One drawback of the Airbus A380 is that it requires extensive modifications to airports, such as enlarged taxiways, longer runways, and modified airport gates. But obviously not every airport offers these changes, thereby limiting the operational destinations of the aircraft. So what is required for the A380 to fly to an airport, and how many airports around the world can even take this large aircraft?
Why do some airports have trouble with the A380?
According to the International Civil Aviation Organization (ICAO), the Airbus A380 is classified as a Code F aircraft due to its massive wingspan and outer main landing gear.
Thus many airports have found themselves unable to accommodate the aircraft without building more infrastructure. Airports need to make sure their runways are wide enough for the wheels, that buildings near taxiways and gates can allow the large wingspan to swing past and that the aircraft doesn’t block other airport operations. Plus, we can’t forget that more passengers on the A380 mean more terminal space for check-in, security, and arrivals.
Surprisingly, the A380 doesn’t have a weight issue, nor does the craft create extra-ordinary stress to runways compared to other larger widebodies. This is because the wheels and their location on the jet spread the enormous weight over a large enough area that the impact is less than smaller aircraft.
Despite runway impact being less of a hindrance, there are still other changes that need to be made. According to a study in 2005, these modifications can be very expensive, and many airports found themselves shouldering the cost. After all, it wasn’t up to the airlines operating the A380 to pay for the broader runways, leaving many airport authorities dipping into their pockets for little return.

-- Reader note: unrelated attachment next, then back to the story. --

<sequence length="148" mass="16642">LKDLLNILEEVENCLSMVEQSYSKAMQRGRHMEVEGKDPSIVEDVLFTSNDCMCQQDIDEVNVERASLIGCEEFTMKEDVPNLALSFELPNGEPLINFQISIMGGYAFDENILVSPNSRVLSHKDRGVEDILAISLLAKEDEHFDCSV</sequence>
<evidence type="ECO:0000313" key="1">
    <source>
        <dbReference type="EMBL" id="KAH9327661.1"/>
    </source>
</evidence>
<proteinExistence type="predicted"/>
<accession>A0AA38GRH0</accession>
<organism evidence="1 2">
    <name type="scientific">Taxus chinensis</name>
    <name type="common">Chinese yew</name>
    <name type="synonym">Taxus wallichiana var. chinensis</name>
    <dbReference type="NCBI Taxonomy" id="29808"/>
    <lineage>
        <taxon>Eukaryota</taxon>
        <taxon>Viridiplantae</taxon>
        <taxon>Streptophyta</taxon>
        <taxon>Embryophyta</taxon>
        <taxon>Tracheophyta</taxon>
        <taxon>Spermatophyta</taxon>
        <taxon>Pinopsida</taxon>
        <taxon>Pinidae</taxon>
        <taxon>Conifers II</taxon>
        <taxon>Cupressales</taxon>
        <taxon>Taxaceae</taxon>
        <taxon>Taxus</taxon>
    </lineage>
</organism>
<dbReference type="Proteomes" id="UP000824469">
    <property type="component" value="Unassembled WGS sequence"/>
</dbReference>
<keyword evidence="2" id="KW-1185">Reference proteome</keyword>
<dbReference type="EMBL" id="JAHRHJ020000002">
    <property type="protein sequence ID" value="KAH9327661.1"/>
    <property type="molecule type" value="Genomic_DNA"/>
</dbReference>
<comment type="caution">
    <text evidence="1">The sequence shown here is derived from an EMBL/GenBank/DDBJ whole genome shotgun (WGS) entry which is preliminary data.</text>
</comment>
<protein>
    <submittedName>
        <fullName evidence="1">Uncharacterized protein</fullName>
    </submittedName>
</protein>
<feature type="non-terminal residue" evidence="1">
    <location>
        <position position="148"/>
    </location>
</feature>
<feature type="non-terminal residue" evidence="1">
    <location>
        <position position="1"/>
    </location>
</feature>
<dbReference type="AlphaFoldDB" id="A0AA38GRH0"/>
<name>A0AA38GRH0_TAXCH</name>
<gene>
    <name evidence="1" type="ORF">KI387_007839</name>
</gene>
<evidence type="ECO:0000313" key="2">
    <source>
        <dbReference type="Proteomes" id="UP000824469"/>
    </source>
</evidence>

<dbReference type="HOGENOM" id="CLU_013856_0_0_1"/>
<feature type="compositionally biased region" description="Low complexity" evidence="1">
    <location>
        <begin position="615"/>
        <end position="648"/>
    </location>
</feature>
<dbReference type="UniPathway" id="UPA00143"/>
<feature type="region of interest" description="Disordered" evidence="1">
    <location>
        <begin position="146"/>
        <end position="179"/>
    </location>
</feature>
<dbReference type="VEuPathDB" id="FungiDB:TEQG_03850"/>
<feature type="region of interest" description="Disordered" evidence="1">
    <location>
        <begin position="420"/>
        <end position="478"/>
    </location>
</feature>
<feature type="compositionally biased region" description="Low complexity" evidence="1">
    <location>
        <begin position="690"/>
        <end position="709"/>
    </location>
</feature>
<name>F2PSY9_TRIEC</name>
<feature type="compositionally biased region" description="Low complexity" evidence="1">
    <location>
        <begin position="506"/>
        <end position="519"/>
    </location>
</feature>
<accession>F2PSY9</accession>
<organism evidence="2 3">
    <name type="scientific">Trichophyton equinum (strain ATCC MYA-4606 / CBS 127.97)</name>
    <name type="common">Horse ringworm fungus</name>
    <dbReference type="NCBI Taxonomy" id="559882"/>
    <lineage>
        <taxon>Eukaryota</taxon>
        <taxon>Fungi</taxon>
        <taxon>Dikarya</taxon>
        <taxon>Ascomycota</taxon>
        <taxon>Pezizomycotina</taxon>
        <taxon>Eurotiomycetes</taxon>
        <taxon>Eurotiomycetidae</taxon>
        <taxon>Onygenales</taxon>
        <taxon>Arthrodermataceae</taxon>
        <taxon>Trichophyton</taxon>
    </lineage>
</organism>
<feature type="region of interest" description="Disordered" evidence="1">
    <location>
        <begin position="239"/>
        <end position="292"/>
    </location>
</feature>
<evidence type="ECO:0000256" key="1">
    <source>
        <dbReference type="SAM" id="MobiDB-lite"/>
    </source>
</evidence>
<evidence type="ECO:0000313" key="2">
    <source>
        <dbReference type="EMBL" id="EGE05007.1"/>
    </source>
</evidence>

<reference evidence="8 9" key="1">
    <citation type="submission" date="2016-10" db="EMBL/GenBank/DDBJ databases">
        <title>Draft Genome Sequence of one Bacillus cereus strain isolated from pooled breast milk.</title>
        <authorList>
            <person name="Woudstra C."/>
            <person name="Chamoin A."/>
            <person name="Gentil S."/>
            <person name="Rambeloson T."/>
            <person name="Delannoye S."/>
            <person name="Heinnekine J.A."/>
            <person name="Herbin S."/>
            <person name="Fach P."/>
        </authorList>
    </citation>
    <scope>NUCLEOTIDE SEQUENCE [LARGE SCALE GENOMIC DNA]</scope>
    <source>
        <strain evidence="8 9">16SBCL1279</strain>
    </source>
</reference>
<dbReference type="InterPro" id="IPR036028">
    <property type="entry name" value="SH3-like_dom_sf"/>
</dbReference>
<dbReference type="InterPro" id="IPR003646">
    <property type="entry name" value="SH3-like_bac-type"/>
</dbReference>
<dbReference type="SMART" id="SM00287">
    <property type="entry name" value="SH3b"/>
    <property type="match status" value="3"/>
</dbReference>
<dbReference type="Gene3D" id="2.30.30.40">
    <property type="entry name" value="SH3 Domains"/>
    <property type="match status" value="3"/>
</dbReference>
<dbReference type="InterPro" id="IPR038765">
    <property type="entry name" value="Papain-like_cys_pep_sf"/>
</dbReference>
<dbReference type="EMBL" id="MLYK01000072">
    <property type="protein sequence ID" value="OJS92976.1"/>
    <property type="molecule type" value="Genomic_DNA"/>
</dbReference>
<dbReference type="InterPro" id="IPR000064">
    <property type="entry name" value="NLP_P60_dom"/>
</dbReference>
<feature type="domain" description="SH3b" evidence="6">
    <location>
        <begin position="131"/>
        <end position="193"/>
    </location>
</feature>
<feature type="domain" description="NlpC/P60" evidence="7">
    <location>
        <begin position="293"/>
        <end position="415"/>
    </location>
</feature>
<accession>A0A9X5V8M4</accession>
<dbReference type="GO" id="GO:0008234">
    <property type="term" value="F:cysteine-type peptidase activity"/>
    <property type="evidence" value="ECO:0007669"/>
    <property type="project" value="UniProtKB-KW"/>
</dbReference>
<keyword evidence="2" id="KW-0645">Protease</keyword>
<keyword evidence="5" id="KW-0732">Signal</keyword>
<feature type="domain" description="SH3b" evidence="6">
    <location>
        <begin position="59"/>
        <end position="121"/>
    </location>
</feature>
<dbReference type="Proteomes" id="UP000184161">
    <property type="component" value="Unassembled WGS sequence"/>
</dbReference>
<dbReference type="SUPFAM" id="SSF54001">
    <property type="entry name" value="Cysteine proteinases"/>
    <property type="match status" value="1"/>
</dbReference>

So how many airports received these modifications?
What does Airbus say?
According to Airbus, the A380 can run scheduled operations to 140 airports across the world. Many of these are hub airports in major cities such as London Heathrow, New York’s JFK, or Sydney’s Kingsford Smith. Also, of these 140, some are hub airports for airlines that operate the A380, such as Singapore Airlines, Korean Air, or Lufthansa. Interestingly, only one airline with the A380 can’t land at its country’s biggest airport, Hi Fly in Lisbon (which you can read about in greater detail here).
You may notice that these 140 airports are rated for regular A380s operations. Many more airports, up to 400, can technically land and unload an A380. This is why we have seen the Airbus A380 fly into some unusual airports like Singapore’s A380s flying to Alice Springs or Hi Fly to Grand Canaria. Much of this is possible by a special exemption by local airport authorities to allow occasional A380 operations to a Code E airport (airports designed for an Airbus A330 or A350).
If the runways and taxiways are wide enough, the A380 can feasibly be parked at a remote stand and unloaded with a standard stair car. While many of the modifications listed earlier are essential, they are not crucial.
What do you think? Have you heard of the Airbus A380 flying to some unusual airports? Let us know in the comments.